Expression of Receptors for Interleukin 4 and Interleukin 7 on Human T Cells

  • Richard J. Armitage
  • Steven F. Ziegler
  • M. Patricia Beckmann
  • Rejean L. Idzerda
  • Linda S. Park
  • William C. Fanslow
Part of the Advances in Experimental Medicine and Biology book series (AEMB, volume 292)


Human recombinant interleukin 4 (IL-4) and interleukin 7 (IL-7) have been modified with biotin-N-hydroxysuccinimide and used to examine the expression of human IL-4 and IL-7 receptors (R) on activated peripheral blood T cells by flow cytometry. Freshly isolated T cells expressed only a low level of IL-4R which remained unchanged when cells were cultured in the absence of stimuli. In the presence of IL-4, IL-7, phytohemag-glutinin A (PHA) or immobilized CD3 monoclonal antibody the intensity of biotinylated IL-4 staining increased approximately twofold on the majority of cells. A combination of mitogen with either IL-4 or IL-7 caused a considerable increase in IL-4 receptor expression over that seen in the presence of mitogen alone. IL-2 alone failed to induce IL-4R although it was able to cause a significant increase in receptor expression on T cells co-cultured with PHA or CD3.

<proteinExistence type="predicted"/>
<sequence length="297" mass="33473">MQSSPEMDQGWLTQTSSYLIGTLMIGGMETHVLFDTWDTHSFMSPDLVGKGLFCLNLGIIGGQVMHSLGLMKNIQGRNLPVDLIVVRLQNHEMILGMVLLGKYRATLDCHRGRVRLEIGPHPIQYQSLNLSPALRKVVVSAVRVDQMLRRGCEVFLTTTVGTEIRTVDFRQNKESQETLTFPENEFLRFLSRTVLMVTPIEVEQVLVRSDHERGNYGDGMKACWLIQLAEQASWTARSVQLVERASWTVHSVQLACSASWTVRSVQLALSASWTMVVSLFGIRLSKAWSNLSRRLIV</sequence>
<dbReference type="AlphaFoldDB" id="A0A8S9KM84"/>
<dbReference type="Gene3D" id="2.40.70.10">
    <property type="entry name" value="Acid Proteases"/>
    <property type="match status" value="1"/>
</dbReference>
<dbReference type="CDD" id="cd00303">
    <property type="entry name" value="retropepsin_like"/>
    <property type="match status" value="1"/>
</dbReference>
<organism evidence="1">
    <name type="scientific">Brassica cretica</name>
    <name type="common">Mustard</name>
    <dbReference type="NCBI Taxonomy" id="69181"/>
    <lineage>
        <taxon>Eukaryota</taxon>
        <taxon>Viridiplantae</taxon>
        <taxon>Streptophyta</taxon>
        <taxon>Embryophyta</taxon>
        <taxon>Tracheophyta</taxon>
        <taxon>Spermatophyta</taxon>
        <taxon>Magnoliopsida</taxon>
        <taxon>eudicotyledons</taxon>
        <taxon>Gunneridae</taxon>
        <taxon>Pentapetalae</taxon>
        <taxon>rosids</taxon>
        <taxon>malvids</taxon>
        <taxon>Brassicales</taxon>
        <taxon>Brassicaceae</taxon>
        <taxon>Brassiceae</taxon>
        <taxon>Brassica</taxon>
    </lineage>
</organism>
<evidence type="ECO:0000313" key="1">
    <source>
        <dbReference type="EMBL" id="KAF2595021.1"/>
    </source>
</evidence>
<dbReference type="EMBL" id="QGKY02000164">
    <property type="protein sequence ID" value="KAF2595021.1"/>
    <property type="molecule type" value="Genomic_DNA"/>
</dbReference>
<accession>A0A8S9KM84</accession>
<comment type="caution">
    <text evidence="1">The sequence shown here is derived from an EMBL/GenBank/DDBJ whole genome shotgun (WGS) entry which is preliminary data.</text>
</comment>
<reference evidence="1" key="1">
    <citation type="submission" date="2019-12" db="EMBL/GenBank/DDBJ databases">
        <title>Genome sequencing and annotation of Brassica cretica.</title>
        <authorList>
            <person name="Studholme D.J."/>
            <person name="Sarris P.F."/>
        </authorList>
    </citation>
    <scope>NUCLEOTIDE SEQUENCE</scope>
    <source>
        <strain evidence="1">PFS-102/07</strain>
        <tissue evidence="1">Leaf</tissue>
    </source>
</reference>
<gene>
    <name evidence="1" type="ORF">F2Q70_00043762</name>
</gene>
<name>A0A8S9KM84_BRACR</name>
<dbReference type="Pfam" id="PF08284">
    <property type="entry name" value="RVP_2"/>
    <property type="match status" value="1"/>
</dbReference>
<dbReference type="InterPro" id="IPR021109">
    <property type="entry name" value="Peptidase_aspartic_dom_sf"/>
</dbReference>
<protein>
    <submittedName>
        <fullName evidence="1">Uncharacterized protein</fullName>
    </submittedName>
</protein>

Freshly isolated T cells expressed high levels of IL-7R, as determined by biotinylated IL-7 binding and flow cytometry, which did not change significantly with culture in medium alone. Stimulation with PHA, Concanavalin A (Con A) or CD3 had little effect on the intensity of staining. In contrast, activation with phorbol ester resulted in a decrease in IL-7R expression. Similarly, in the presence of IL-4 or IL-7, but not IL-2, the intensity of staining with biotinylated IL-7 was lowered. Analysis of purified T-cell populations showed that IL-7R were present, and IL-4R could be induced, on both CD4+ and CD8+ populations.

Analysis of IL-4 receptor expression by this flow cytometric technique was supported by results from 125I-labeled IL-4 binding and by Northern blot analysis of mRNA levels. Taken together, the results of these studies show that the use of biotinylated cytokines and flow cytometry provides a very sensitive method with which to study the expression and regulation of cytokine receptors.


Mean Fluorescence Intensity Cell Stimulatory Factor Flow Cytometric Technique Murine Lymph Node Real Biological Difference 
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Copyright information

© Plenum Press, New York 1991

Authors and Affiliations

  • Richard J. Armitage
    • 1
  • Steven F. Ziegler
    • 1
  • M. Patricia Beckmann
    • 1
  • Rejean L. Idzerda
    • 1
  • Linda S. Park
    • 1
  • William C. Fanslow
    • 1
  1. 1.Immunex CorporationSeattleUSA

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